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Free Radic Biol Med. 1990;9(2):117-26.

Antioxidant action of ubiquinol homologues with different isoprenoid chain length in biomembranes.

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  • 1Institute of Physiology, Bulgarian Academy of Sciences, Sofia.


Ubiquinones (CoQn) are intrinsic lipid components of many membranes. Besides their role in electron-transfer reactions they may act as free radical scavengers, yet their antioxidant function has received relatively little study. The efficiency of ubiquinols of varying isoprenoid chain length (from Q0 to Q10) in preventing (Fe2+ + ascorbate)-dependent or (Fe2+ + NADPH)-dependent lipid peroxidation was investigated in rat liver microsomes and brain synaptosomes and mitochondria. Ubiquinols, the reduced forms of CoQn, possess much greater antioxidant activity than the oxidized ubiquinone forms. In homogenous solution the radical scavenging activity of ubiquinol homologues does not depend on the length of their isoprenoid chain. However in membranes ubiquinols with short isoprenoid chains (Q1-Q4) are much more potent inhibitors of lipid peroxidation than the longer chain homologues (Q5-Q10). It is found that: i) the inhibitory action, that is, antioxidant efficiency of short-chain ubiquinols decreases in order Q1 greater than Q2 greater than Q3 greater than Q4; ii) the antioxidant efficiency of long-chain ubiquinols is only slightly dependent on their concentrations in the order Q5 greater than Q6 greater than Q7 greater than Q8 greater than Q9 greater than Q10 and iii) the antioxidant efficiency of Q0 is markedly less than that of other homologues. Interaction of ubiquinols with oxygen radicals was followed by their effects on luminol-activated chemiluminescence. Ubiquinols Q1-Q4 at 0.1 mM completely inhibit the luminol-activated NADPH-dependent chemiluminescent response of microsomes, while homologues Q6-Q10 exert no effect. In contrast to ubiquinol Q10 (ubiquinone Q10) ubiquinone Q1 synergistically enhances NADPH-dependent regeneration of endogenous vitamin E in microsomes thus providing for higher antioxidant protection against lipid peroxidation. The differences in the antioxidant potency of ubiquinols in membranes are suggested to result from differences in partitioning into membranes, intramembrane mobility and non-uniform distribution of ubiquinols resulting in differing efficiency of interaction with oxygen and lipid radicals as well as different efficiency of ubiquinols in regeneration of endogenous vitamin E.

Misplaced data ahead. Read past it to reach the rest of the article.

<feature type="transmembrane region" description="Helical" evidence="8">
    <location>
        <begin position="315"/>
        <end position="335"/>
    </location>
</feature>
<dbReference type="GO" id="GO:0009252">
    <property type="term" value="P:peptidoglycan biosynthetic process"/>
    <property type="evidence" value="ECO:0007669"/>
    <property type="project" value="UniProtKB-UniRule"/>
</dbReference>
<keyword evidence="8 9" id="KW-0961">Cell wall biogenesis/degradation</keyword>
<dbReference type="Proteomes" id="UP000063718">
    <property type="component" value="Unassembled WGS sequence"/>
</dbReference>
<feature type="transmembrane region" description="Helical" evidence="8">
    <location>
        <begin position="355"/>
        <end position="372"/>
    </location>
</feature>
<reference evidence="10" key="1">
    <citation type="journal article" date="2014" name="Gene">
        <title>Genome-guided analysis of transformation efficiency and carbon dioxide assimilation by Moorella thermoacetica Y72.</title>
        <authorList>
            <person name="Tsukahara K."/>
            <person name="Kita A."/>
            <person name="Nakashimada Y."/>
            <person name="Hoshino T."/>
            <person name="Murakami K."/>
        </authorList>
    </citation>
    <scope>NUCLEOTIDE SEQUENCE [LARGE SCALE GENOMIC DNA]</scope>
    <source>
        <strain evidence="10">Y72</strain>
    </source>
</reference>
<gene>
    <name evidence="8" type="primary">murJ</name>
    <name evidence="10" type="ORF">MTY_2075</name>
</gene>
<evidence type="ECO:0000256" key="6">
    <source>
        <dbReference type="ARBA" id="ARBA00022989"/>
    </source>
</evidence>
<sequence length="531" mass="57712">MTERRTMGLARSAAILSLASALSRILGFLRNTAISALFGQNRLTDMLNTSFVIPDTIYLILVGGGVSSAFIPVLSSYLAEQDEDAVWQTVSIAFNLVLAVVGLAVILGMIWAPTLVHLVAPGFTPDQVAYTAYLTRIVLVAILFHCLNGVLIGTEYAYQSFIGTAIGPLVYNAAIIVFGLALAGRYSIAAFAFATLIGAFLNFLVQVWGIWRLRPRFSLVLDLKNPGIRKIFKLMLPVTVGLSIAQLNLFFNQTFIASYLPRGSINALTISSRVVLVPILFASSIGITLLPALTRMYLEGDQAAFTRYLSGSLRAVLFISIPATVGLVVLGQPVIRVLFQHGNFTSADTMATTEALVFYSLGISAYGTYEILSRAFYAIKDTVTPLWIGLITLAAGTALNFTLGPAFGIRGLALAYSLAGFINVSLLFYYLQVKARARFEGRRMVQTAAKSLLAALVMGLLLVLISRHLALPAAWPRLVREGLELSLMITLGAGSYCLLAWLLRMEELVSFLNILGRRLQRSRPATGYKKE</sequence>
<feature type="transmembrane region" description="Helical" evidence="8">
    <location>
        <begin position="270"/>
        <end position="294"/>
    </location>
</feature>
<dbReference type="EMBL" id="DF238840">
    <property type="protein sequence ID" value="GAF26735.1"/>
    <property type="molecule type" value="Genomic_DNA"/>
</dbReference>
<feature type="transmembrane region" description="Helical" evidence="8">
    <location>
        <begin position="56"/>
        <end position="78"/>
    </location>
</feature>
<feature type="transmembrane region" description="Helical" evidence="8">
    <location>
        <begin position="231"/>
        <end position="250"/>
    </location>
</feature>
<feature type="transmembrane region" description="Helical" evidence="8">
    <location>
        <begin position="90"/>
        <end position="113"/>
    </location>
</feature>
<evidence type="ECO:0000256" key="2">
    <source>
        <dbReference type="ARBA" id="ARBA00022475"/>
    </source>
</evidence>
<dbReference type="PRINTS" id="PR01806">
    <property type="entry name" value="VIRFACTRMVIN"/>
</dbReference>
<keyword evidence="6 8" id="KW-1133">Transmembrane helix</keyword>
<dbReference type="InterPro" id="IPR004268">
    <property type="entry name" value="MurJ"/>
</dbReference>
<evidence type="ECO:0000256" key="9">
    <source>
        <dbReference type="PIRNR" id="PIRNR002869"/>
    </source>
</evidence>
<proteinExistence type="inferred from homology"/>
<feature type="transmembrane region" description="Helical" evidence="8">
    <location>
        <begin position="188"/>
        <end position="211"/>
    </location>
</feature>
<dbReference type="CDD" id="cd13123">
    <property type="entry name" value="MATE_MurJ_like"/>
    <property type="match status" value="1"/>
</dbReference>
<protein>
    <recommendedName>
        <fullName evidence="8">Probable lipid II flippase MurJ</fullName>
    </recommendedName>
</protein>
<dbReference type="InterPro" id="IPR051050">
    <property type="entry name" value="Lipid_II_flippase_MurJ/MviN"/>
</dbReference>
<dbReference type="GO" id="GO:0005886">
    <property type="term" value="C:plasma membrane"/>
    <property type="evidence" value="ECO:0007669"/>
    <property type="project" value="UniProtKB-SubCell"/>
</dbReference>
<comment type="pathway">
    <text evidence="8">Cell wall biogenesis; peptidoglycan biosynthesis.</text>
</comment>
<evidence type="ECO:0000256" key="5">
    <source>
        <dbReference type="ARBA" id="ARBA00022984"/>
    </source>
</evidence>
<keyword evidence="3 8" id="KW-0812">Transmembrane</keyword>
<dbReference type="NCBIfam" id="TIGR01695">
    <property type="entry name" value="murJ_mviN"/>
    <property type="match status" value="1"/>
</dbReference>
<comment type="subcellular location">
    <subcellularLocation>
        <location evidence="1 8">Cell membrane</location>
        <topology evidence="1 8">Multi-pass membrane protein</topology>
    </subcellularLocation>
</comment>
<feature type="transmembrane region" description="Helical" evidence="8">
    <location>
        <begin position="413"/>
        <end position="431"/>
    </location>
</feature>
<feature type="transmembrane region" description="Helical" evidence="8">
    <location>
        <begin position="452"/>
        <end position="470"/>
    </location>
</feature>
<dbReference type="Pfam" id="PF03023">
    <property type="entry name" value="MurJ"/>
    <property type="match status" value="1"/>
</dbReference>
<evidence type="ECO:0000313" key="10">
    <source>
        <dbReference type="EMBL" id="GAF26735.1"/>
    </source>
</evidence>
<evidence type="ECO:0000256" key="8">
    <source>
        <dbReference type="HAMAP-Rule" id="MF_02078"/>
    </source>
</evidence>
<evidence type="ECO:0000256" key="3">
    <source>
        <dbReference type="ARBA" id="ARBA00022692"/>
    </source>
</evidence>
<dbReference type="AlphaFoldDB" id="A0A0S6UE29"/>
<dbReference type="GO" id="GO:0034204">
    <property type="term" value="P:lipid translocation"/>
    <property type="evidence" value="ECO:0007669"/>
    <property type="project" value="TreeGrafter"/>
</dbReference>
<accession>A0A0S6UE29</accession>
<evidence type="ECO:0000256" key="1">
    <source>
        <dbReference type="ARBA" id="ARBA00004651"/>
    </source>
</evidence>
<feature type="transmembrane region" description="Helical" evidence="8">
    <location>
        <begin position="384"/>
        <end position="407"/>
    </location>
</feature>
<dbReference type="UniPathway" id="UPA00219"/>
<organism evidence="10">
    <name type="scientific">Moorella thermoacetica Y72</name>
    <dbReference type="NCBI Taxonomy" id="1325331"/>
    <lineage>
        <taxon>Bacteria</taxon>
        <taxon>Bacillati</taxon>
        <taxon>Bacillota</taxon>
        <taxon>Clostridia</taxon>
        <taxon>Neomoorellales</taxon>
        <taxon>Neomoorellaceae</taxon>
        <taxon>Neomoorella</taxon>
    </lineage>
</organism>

[PubMed - indexed for MEDLINE]
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